Other features of early evening: A telescope shows up to four of Jupiter’s moons discovered by Galileo in 1610. Jupiter and Orion’s red Betelgeuse and blue Rigel now lie in a nearly straight line. Orion’s 3-star belt (not shown on the chart) lies midway between those two stars and points the way left toward Sirius, and the opposite way toward Aldebaran, eye of Taurus, the Bull, and beyond to the beautiful Pleiades or “Seven Sisters” star cluster (not shown). The huge “Winter Hexagon”, in counterclockwise order Sirius-Rigel-Aldebaran-Capella-Pollux-Castor (not shown)-Procyon and back to Sirius, with Jupiter and Betelgeuse within, contains 8 of the 21 stellar objects of first magnitude or brighter (16 stars and 5 planets) viewable from southern California. Their constellations include a bull backing away from a charging hunter and his two canine followers, a pair of twins, and a chariot driver with mother goat and three kids on his shoulder.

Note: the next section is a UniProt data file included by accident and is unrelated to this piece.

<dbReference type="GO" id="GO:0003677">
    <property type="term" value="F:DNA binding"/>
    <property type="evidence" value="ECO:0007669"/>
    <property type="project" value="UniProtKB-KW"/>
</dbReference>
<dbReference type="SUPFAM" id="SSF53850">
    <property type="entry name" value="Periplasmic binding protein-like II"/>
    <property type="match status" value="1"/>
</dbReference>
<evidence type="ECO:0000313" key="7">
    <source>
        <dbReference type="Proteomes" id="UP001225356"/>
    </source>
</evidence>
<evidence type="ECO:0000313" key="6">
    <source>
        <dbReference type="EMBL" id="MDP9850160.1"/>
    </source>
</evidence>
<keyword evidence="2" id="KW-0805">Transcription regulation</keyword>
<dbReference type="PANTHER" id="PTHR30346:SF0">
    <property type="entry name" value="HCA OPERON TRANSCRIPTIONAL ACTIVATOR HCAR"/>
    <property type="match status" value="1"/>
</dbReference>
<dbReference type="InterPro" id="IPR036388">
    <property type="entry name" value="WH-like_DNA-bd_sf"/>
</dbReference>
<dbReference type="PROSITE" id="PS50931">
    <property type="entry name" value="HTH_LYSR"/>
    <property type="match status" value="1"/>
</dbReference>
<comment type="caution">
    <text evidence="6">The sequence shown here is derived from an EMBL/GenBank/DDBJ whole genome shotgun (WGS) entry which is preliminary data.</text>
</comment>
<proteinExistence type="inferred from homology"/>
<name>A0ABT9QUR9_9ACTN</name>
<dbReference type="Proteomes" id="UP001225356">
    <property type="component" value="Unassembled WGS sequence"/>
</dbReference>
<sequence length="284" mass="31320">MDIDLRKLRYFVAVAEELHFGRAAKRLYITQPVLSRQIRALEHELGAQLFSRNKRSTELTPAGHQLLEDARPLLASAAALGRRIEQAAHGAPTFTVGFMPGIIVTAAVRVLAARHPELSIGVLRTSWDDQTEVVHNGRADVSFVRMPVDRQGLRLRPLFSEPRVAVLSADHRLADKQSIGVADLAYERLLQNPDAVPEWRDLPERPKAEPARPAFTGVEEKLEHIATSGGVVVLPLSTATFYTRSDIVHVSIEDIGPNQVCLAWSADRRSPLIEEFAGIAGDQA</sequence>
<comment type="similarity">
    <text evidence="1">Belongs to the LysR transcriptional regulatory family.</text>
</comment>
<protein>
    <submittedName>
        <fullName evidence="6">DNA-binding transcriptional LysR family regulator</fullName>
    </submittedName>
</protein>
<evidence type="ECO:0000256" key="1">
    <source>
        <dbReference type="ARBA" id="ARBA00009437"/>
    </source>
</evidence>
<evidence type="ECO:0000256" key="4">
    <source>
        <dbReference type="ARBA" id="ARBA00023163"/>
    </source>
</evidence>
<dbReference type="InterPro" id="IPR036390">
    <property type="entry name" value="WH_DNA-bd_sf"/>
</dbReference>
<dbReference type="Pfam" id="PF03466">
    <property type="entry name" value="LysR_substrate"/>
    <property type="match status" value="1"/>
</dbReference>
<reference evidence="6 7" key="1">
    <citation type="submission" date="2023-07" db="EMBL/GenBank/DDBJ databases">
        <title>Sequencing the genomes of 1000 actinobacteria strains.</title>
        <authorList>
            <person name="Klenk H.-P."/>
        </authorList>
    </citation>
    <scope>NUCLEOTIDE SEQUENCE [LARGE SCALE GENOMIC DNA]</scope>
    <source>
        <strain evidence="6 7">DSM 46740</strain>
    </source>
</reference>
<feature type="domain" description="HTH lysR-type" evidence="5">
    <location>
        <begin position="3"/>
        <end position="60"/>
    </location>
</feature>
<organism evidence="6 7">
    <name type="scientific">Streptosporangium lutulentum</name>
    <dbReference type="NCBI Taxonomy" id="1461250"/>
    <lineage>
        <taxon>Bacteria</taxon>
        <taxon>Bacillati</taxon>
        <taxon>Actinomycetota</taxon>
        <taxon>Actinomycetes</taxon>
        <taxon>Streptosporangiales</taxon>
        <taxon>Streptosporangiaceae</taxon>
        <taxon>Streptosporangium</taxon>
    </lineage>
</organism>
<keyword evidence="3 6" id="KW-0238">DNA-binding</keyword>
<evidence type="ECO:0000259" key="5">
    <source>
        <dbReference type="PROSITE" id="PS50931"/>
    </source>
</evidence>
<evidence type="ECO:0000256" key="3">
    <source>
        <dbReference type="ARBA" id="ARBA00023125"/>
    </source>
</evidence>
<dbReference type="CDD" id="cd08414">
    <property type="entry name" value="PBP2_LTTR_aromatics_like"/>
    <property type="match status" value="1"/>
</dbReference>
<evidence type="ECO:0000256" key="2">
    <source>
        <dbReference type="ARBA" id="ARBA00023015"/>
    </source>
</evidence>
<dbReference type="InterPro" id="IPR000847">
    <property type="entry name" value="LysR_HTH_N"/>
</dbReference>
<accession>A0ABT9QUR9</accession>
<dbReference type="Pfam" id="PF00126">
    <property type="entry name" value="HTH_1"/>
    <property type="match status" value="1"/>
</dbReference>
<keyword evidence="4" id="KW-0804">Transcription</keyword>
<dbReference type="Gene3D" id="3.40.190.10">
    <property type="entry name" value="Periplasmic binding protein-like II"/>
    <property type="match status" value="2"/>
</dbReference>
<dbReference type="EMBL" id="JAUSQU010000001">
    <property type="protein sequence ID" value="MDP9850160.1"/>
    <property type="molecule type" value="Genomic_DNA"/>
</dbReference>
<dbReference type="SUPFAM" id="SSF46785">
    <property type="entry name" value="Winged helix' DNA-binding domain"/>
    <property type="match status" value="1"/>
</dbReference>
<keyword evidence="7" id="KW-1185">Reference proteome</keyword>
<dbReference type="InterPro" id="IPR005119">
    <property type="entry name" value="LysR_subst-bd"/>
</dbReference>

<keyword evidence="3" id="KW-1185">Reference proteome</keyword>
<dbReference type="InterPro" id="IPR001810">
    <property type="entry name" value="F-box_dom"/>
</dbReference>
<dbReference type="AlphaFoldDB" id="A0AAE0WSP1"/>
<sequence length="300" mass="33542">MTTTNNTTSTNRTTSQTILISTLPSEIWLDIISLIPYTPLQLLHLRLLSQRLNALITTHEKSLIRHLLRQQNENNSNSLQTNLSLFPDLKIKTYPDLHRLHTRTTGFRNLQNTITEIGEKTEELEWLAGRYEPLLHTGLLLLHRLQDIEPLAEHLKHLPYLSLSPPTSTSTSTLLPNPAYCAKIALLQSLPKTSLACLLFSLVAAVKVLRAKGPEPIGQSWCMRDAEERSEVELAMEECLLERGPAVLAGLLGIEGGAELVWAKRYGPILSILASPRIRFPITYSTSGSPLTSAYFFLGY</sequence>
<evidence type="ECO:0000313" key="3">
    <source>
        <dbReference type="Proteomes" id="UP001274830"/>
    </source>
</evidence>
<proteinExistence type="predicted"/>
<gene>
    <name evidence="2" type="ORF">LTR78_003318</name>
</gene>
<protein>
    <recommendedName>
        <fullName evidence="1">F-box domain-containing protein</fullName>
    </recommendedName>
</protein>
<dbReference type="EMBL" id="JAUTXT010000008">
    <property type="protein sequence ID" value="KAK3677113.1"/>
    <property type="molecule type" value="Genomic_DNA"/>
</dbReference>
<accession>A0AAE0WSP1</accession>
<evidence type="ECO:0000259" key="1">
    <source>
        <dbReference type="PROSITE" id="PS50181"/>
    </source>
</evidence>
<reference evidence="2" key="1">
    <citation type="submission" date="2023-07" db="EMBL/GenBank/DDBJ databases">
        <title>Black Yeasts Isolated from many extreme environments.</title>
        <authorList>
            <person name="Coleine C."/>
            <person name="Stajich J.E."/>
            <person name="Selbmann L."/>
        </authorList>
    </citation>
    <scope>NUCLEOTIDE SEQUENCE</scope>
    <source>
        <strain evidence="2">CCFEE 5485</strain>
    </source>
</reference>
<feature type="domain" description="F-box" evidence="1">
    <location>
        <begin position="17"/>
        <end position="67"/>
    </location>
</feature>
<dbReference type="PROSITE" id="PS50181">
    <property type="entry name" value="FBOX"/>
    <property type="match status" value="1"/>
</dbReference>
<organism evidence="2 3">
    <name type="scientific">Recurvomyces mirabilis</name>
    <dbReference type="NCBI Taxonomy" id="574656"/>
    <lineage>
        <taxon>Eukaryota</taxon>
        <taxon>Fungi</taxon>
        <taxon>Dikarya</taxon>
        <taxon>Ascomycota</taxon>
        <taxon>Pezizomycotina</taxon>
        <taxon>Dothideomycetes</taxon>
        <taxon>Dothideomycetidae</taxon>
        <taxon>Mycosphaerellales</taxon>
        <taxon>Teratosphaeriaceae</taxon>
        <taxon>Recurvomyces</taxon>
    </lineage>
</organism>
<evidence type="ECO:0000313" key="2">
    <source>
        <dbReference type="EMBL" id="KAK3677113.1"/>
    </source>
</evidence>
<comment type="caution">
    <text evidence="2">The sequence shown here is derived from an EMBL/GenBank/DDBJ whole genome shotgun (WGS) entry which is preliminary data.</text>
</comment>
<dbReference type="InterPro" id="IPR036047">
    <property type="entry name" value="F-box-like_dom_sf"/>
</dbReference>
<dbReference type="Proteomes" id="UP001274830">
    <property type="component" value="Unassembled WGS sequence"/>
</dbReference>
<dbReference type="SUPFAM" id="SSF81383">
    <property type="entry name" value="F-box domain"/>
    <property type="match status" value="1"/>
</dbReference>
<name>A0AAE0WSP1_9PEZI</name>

Following this menagerie is Leo, the Lion, with the bright star Regulus marking his heart. Is the Lion chasing his dinner across the sky? Quite a menu!

By March’s end, Arcturus, the “Bear Guardian” star, pops up above the ENE horizon before mid-twilight. Follow the curve of the bear’s tail (handle of the Big Dipper) through Arcturus to brightening reddish Mars rising just south of east, and to Spica, Virgo’s sheaf of grain, rising 5° to Mars’ lower right 15-20 minutes later. (In third week of March, Mars and Spica rise almost simultaneously in a dark sky about 2 hours after sunset. Earlier in March, Spica rises first.)

March Moon Madness

The waxing Moon can be spotted daily at mid-twilight in first half of March. New Moon occurred at 12:00 a.m. PST at the start of March 1.